Why did my grundig griller kept on tripping the circuit breaker?

My grundig grill kept on tripping the circuit breaker after reaching certain temperature. It works okay when I turned it on from cool temp but just unable to reach certain temperature. I have already tried taking out all the appliances from the same circuit but it still doesnt work.

Its a 220-240V-50Hz, 1680-2000W, lot number S004

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just provided more info by editing my post. physically the grill looks good. nothing wrong with the power cable, knob, switches or the hotplate.


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Hi Melvin,

If you have a DMM (Digital MultiMeter) or access to one, you could use its' Ohmmeter function and do some static tests (tests without power connected) which may give a clue as to what is going on.

Also is the circuit breaker that keeps tripping a current protection switch or safety switch (I don't know what they are called where you are, I know them as an RCD (residual current device - detects current flow from active to ground) or just a normal circuit breaker?

The following tests are indicative only as I do not have access to the actual electrical circuit diagram for the Griller.

1. With the griller disconnected from the power outlet, connect the Ohmmeter's test leads across the active (line) and neutral pins of the griller's power cord plug, switch on the griller's On/Off switch and turn the temperature control to maximum. Take note of the resistance reading on the Ohmmeter.

2. Next place the Ohmmeter test leads between the active pin of the power plug and a suitable shiny metal contact point on the griller body and measure the resistance. Leave the griller power switch On and the temperature setting at maximum when you do this. Increase the Ohmmeter scale to maximum if you get no readings on the lower scales. Hopefully you will get a reading in the several Meg Ohms, if any reading at all. If not sure of which is the active and the neutral pin, do measurements from both.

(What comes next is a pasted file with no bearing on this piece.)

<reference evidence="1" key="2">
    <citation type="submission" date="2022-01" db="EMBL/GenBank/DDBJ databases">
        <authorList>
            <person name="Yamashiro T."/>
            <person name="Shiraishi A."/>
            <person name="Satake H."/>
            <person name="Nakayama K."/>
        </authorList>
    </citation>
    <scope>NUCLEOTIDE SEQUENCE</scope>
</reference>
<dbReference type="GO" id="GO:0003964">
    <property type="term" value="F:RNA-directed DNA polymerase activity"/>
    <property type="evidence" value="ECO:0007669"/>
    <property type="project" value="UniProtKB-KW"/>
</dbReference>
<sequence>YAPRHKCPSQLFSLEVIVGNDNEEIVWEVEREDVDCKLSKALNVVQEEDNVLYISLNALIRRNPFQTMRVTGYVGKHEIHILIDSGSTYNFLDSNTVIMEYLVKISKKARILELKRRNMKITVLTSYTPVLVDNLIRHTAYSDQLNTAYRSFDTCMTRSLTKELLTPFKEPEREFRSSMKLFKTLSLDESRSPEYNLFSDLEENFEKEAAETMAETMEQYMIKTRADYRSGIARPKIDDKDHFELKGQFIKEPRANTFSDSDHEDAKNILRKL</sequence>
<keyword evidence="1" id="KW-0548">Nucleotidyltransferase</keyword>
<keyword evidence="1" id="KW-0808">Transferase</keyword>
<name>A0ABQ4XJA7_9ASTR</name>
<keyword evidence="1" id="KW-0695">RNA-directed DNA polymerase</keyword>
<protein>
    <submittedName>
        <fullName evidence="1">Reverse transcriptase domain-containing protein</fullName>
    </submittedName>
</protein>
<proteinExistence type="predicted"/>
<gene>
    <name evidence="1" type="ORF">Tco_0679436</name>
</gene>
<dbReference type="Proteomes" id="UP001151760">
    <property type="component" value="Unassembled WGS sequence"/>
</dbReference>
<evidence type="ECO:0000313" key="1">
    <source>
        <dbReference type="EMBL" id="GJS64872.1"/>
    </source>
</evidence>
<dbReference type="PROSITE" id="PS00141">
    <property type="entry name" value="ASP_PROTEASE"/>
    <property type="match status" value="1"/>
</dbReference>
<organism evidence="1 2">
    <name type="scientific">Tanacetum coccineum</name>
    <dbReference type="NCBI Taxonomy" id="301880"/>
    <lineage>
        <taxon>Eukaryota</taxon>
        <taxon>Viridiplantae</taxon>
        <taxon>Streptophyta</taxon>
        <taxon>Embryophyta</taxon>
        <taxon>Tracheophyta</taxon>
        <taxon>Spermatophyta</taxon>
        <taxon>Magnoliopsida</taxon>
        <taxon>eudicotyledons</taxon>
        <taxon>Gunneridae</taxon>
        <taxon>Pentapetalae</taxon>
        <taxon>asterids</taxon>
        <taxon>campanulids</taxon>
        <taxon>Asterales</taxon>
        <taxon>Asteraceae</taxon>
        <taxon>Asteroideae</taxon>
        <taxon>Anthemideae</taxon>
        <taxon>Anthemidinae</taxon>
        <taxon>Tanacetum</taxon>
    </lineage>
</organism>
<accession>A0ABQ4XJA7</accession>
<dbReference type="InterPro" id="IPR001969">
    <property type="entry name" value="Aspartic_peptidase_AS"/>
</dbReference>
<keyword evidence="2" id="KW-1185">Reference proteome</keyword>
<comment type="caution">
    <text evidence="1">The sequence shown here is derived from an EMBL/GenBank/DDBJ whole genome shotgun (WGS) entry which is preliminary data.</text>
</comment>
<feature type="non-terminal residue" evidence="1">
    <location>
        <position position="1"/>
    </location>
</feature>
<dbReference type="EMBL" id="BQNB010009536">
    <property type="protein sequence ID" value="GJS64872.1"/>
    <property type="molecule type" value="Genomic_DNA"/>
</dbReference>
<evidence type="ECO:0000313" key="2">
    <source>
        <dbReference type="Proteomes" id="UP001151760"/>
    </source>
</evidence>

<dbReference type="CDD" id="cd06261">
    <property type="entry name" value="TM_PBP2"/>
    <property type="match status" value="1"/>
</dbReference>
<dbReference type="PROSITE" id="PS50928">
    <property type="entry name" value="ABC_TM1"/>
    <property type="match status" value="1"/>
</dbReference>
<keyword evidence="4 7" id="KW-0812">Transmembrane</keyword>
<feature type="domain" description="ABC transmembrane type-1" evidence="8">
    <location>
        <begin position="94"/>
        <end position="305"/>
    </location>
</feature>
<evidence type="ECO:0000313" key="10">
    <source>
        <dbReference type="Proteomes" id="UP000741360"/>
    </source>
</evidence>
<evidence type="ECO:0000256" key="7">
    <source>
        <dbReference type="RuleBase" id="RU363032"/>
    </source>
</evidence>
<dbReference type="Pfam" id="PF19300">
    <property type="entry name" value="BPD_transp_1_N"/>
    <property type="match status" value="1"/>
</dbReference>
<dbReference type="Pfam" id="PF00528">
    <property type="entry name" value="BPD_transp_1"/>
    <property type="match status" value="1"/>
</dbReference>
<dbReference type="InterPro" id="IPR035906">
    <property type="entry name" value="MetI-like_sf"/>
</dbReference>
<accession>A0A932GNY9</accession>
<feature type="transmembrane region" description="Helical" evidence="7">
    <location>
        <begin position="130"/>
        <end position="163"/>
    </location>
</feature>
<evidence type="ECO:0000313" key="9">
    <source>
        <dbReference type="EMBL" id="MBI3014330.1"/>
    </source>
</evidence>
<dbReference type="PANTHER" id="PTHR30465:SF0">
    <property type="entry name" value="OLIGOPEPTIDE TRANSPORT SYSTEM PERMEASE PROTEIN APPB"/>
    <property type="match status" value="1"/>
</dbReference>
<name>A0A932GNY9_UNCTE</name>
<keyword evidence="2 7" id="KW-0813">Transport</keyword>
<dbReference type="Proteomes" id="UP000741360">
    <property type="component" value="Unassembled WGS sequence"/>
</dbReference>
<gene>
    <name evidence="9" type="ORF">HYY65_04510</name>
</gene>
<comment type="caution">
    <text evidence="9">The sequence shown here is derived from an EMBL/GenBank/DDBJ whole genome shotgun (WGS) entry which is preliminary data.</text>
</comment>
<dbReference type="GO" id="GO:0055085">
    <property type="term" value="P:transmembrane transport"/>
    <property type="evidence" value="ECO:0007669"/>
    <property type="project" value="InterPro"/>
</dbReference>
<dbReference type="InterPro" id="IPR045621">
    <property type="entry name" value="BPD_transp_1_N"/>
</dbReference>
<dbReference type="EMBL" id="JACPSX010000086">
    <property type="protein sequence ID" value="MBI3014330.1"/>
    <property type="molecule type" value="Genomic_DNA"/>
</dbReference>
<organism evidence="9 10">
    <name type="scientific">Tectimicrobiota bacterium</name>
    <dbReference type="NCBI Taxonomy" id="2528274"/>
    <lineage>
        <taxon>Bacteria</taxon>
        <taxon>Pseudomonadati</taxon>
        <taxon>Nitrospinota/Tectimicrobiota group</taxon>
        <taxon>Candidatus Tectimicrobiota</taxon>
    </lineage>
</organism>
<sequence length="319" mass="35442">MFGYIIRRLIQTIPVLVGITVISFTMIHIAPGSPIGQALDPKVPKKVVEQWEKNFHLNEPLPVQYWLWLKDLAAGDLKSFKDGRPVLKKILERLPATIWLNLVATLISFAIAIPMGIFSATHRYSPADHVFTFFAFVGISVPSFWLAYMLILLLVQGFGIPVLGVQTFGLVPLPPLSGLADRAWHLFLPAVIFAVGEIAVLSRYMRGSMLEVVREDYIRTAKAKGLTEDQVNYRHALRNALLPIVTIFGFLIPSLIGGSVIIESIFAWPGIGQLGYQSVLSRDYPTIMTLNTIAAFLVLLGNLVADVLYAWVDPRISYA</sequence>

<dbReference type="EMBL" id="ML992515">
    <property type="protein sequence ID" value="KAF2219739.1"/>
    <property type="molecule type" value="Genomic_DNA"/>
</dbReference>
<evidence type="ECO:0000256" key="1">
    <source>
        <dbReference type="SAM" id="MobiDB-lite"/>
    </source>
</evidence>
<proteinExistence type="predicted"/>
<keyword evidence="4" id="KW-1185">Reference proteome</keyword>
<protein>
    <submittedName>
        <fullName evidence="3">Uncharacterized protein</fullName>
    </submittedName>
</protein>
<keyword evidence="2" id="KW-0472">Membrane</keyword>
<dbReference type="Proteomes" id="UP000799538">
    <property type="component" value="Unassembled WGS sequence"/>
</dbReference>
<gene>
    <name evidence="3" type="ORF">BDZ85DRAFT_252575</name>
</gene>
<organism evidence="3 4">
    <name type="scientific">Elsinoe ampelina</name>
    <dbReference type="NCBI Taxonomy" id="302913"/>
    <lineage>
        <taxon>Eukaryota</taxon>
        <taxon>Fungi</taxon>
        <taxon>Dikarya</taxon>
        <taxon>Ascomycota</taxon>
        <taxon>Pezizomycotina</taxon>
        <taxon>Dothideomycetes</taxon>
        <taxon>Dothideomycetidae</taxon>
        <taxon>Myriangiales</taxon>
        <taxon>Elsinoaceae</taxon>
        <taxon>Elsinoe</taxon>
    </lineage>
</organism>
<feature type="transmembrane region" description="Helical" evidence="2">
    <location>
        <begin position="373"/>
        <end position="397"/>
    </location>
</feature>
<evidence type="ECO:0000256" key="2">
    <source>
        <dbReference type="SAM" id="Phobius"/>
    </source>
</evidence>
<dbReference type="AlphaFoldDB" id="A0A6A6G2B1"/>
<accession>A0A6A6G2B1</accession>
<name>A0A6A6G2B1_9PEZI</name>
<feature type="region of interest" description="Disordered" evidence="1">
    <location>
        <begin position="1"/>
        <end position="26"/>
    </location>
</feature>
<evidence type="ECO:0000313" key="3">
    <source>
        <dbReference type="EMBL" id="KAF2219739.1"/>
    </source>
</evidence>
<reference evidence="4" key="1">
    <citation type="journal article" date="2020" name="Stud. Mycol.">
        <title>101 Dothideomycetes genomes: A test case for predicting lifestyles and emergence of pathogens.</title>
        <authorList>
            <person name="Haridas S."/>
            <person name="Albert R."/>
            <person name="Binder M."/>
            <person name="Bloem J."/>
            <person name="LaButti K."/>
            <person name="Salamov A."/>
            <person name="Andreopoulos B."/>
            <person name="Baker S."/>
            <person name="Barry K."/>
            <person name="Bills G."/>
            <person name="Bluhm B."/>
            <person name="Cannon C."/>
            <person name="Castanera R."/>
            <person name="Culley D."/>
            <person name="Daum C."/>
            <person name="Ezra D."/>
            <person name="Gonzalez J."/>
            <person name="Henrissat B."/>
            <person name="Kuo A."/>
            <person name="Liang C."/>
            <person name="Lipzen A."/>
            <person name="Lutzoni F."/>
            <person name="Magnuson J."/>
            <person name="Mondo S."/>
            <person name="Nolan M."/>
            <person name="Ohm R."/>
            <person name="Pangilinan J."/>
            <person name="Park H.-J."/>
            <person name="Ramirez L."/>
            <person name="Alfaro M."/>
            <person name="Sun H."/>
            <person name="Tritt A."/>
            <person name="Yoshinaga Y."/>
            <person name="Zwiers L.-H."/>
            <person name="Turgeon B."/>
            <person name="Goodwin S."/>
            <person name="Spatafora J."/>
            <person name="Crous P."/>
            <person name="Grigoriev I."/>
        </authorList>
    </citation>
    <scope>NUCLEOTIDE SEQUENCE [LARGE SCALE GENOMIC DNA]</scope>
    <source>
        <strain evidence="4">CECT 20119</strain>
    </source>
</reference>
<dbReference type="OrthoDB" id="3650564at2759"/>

Disconnect the meter from the griller and switch the griller off.

Now plug in the griller back into the power outlet and switch it on, set it to maximum temperature and wait for it to trip the breaker.

Once it has tripped the breaker, remove the power cord from the power outlet and perform the same tests as above using the Ohmmeter.

Be careful when you test between the active and the body of the griller it may be warm to hot.

My thinking on this is that either the temperature control switch circuitry might be faulty on the maximum setting OR that due to the heat there may be some sort of expansion going on in the griller which is causing something to short out to the body of the griller (which should be earthed - has it got a 3 pin power plug or only 2? - if only 2 it means that it is double insulated which could still be a problem if you have a RCD breaker.

Apologies for the long answer and hopefully it is of some help.


How old is the griller? Have read that Grundig has a 3 year warranty on their small appliances. This may not be applicable to your location. If you have had it less than this length of time you may wish to follow it up. Just a thought.